By Aida Anyango, Cecilia Okoth & Andrew Ssenyonga
Police on Monday calmed down angry city traders who were threatening to cause mayhem over a 50 percent increase in rent raised by Tom Kitandwe, their landlord.
The traders said Kitandwe, the owner of Gazaland, Grand Corner and Galiraaya shopping malls where the scuffle took place, had intentions of increasing rent by 50 percent, a move the traders said was not officially communicated to them.
Traders operating at Gazaland, Gaggawala and Grand Corner House closed their shops in protest of 50% increment in rental fees.
“For the past four years, we have had issues we have always wanted to address to the owner of the buildings in vain. People are afraid of airing out their concerns yet they are being mistreated with rent increment every three months,” Israel Semakula the chairman of the traders said.
Semakula, a trader who owns a shop at the building said much as he pays his rent of sh3m in advance, he is harassed to pay the extra sh50, 000 required before he is allowed to operate in his shop.
Most of the traders also complained about the filth in the malls and that the toilets they also pay for outside the rent are in very sorry states. Gazaland, Grand Corner house and Garilaaya buildings are found down town next to the old taxi park in Kampala.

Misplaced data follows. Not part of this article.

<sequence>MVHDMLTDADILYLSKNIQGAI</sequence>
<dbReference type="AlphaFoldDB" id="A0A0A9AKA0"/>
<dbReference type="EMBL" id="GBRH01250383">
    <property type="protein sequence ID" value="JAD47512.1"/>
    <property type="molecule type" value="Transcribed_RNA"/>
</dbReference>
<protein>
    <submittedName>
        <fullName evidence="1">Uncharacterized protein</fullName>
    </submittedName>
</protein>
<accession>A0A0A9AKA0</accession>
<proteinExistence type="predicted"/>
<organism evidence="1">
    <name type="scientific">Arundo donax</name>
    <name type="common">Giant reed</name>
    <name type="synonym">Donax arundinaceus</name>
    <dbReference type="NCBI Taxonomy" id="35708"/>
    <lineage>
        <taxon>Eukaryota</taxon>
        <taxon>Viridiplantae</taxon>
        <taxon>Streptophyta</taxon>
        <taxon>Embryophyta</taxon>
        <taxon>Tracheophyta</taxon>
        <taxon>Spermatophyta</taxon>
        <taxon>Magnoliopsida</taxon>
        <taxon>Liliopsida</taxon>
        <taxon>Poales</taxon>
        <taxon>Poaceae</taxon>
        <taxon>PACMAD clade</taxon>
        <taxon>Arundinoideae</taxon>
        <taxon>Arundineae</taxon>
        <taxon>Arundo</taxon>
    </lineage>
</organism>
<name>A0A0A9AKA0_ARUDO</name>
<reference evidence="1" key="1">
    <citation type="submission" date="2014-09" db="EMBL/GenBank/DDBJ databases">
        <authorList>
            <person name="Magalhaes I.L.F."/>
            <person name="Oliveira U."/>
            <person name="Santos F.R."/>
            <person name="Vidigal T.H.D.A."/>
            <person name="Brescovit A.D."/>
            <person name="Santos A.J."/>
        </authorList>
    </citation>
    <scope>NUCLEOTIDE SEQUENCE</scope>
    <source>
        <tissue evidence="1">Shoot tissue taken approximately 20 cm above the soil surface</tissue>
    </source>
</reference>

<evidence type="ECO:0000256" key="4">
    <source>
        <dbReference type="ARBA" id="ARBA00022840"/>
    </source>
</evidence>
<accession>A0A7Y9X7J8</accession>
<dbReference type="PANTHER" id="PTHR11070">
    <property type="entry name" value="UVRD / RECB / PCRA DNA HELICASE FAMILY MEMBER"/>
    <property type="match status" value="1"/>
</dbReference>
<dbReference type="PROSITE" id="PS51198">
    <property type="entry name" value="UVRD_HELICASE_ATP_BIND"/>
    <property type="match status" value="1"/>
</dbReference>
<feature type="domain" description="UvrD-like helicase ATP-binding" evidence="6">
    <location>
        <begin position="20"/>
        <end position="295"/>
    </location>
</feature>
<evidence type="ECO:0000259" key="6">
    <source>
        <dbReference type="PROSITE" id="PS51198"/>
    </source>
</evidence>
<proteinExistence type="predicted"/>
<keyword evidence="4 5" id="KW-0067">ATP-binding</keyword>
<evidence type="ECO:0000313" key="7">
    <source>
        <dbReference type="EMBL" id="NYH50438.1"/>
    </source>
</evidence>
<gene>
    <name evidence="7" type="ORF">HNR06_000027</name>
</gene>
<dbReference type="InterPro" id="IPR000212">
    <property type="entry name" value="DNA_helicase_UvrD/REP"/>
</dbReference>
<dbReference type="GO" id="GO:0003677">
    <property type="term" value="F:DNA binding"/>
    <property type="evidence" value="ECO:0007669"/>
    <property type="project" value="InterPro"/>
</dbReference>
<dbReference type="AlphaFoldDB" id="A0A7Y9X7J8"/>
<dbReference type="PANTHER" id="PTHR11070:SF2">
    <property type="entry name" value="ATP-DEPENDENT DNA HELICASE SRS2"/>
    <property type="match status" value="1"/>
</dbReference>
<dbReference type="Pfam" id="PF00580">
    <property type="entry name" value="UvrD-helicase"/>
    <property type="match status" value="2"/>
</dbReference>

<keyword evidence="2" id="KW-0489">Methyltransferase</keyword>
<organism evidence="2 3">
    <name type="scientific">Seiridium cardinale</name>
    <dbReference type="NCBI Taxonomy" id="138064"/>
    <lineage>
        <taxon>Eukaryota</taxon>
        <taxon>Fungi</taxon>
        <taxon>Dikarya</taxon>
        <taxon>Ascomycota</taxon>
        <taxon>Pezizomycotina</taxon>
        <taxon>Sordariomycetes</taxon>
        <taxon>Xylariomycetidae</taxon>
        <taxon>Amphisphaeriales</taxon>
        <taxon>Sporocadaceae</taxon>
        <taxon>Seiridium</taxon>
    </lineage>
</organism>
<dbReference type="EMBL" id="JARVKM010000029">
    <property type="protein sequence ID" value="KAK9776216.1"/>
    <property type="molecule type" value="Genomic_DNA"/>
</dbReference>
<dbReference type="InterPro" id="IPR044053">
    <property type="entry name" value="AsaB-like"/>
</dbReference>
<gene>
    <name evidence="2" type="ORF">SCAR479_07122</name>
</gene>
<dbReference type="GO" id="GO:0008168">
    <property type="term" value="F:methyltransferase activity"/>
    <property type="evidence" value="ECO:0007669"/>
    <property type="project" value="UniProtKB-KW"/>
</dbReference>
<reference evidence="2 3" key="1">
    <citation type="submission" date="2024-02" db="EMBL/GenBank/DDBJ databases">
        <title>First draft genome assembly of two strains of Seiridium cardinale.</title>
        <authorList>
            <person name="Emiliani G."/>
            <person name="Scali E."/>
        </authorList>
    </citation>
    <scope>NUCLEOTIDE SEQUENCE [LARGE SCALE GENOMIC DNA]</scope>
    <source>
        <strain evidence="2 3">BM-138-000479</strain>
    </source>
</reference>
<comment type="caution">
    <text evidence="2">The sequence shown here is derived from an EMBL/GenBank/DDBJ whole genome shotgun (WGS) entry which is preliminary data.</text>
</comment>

Business at the malls came to a standstill as traders protested against rent increment
“This building has the filthiest toilets around. It has no water yet we pay for all these facilities. Where does the money go?” Moses Seruyange a business man said.
Madinah Namukasa, a hair dresser at Galiraaya building said they are too parked seeing as the aisles are also used as shops.
“We requested for our electricity meters but for years the land lord has failed to avail us with one. Every month we only see inflated bills ordering us to clear them. Fred Mukiibi also a business man said
Henry Kintu, the Divisional Police Commander (DPC) Central Police Station (CPS) Kampala urged the traders to remain calm and not to cause any chaos.
Kintu said he had spoken to Kitandwe on phone who said he was out of town but promised to come and talk to the traders when he gets back.
The traders however maintained their stand of closing their shops until their issues were looked into.
But by press time, police had taken over the buildings because some of the traders were threatening to beat those who opened their shops.